Much to Azerbaijan’s dismay, a number of outlets including EurasiaNet and OCMedia and RFE/RL jumped on the belligerent announcement, resulting in Azerbaijani officials jumping to make clarifications. With the amount of bad press the Jugha destruction earned Azerbaijan (though not enough to preclude Azerbaijan’s First Lady from becoming a UNESCO ambassador, money talks after all) and satellites now monitoring endangered Armenian monuments in Azerbaijan, Aliyev knows it is more difficult to get away with the wholesale destruction as before. Thus the Albanization process is a convenient way to both negate any traces of Armenian culture by attributing them to a different group all together, which it then conveniently claims to be forerunners of the Azerbaijan nation instead.

It’s noteworthy that this even got the attention of the United States federal government’s Commission on International Religious Freedom, which no longer includes as a commissioner Glendale-based pastor Johnnie Moore who was its lone dissenting voice on matters protecting Armenian cultural heritage. Coincidentally (or not), Pastor Moore, who has been to Baku at least twice to meet with Ilham Aliyev, has ties with Azerbaijan’s Consul-General in Los Angeles Nasimi Aghayev and can always be counted on to sing Azerbaijan’s praises.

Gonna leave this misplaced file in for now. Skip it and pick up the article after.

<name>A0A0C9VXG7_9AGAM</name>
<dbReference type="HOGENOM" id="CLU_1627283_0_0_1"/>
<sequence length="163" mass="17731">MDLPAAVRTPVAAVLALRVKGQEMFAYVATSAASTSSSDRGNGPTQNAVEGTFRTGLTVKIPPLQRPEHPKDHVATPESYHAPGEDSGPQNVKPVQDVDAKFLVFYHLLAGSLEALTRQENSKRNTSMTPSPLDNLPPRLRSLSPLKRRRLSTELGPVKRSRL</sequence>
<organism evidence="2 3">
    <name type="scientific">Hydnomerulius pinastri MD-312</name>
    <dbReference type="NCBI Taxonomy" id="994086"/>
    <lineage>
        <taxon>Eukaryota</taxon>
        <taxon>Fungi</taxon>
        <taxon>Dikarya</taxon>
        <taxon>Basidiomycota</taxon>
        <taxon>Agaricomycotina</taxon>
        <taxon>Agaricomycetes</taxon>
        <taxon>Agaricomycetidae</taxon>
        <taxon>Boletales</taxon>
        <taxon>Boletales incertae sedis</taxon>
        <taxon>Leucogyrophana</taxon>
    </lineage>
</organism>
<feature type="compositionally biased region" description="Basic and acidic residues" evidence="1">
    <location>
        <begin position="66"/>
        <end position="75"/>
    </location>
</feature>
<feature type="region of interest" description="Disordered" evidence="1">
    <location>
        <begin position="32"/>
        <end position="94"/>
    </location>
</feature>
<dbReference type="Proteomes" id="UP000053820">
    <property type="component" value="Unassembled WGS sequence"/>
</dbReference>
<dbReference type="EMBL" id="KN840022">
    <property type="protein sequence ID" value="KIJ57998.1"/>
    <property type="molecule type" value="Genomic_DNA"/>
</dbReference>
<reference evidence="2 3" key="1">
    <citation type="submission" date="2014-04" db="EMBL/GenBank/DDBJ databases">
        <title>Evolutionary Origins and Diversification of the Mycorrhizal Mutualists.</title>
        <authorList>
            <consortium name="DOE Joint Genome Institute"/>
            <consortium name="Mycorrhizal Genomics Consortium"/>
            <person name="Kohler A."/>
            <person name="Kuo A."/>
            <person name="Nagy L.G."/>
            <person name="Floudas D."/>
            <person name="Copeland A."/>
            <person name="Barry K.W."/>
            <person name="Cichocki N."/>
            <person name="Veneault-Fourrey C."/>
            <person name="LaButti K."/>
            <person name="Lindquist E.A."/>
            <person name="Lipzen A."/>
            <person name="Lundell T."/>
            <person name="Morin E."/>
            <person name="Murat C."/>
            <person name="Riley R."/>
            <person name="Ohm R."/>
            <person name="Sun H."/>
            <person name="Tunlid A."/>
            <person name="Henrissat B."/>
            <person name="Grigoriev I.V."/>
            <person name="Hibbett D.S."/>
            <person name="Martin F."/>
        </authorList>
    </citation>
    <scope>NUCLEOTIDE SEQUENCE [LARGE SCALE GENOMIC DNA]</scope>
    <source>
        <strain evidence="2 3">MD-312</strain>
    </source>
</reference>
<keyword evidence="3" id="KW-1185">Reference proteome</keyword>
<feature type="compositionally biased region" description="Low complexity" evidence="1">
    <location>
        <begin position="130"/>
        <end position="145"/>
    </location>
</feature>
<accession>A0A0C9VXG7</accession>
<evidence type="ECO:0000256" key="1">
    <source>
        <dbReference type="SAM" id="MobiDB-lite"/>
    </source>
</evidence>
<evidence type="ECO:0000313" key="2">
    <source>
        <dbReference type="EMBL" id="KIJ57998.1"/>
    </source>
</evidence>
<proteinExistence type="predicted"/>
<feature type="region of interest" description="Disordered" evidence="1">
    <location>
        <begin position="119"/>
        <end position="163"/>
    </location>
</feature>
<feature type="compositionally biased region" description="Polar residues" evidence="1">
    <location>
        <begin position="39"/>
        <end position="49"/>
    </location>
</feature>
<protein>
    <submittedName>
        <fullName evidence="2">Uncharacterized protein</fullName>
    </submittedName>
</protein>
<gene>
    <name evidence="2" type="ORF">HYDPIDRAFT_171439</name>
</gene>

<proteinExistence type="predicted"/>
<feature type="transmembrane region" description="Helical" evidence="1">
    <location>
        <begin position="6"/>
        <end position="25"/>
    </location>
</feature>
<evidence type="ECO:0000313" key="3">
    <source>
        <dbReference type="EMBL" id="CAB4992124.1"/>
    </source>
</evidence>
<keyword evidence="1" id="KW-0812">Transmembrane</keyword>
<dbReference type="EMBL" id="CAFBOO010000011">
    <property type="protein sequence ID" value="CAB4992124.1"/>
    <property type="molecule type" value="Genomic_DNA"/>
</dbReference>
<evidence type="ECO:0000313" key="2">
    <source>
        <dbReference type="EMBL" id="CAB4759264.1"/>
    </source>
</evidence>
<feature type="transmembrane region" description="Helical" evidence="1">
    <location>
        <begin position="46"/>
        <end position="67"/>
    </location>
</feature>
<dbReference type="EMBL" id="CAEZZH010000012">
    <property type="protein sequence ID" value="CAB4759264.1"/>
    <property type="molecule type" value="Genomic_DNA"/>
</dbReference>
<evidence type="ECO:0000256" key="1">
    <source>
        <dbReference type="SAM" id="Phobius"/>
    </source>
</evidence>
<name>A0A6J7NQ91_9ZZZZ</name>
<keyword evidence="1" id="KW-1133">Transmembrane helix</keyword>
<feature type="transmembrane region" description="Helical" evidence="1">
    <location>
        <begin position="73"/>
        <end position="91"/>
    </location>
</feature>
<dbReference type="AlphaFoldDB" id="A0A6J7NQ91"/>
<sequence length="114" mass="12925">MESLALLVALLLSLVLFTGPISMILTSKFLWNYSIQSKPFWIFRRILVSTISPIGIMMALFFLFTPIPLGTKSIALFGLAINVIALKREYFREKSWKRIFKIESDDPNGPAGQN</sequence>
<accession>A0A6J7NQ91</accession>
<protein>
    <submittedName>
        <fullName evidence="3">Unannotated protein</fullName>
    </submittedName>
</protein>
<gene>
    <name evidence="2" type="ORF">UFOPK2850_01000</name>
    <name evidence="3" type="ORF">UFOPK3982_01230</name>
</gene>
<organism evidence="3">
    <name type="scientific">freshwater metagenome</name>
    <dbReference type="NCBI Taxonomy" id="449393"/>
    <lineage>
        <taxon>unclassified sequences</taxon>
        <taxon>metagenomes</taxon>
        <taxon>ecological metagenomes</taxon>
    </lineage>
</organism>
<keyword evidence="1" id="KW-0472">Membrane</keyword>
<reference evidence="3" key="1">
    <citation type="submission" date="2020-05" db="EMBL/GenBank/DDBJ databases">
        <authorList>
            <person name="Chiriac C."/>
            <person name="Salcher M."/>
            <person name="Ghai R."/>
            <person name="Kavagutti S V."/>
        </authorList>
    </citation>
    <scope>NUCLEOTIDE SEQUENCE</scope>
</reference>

Another story which got a lot of notice was this downright bizarre one published by Daily Sabah, a daily newspaper linked with Turkey’s President Erdogan. The anonymous article found within the paper’s “arts” section for some reason, weaves a paranoid tale of woe implicating whatever bad things might have happened to Armenians at the end of the Ottoman Empire to not just the Young Turks but a conspiracy of Freemasons, Jews, Dashnaks, the Mekhitarist monks, and so on. With nearly 300 quote-tweets (vs. 51 likes, what Twitter users refer to as a massive “ratio”), many scholars and regular folks decried the article as totally ahistorical victim-blaming and atrociously anti-Semitic.

Not long after, President Erdogan made waves as well with a tweet marking the death anniversary of “The Bloody Sultan” Abdul-Hamid II, notorious for his overseeing of his namesake Hamidian Massacres in 1894-1896. Turkey has been undergoing a period of Ottoman nostalgia as of late and it’s easy to see a connection between the previous article blaming outside forces for the empire’s woes and this honoring of AH2.

Those of you who have lived in Armenia will recognize this tweet as one of those “only in Armenia” serendipitous moments which seem to happen there with much frequency.

We must admit we had no idea, but what better way to represent Armenia?

Finally, if you find yourself in need of some motivation to ward away the winter blues, the Berlin Philharmonic is here to help!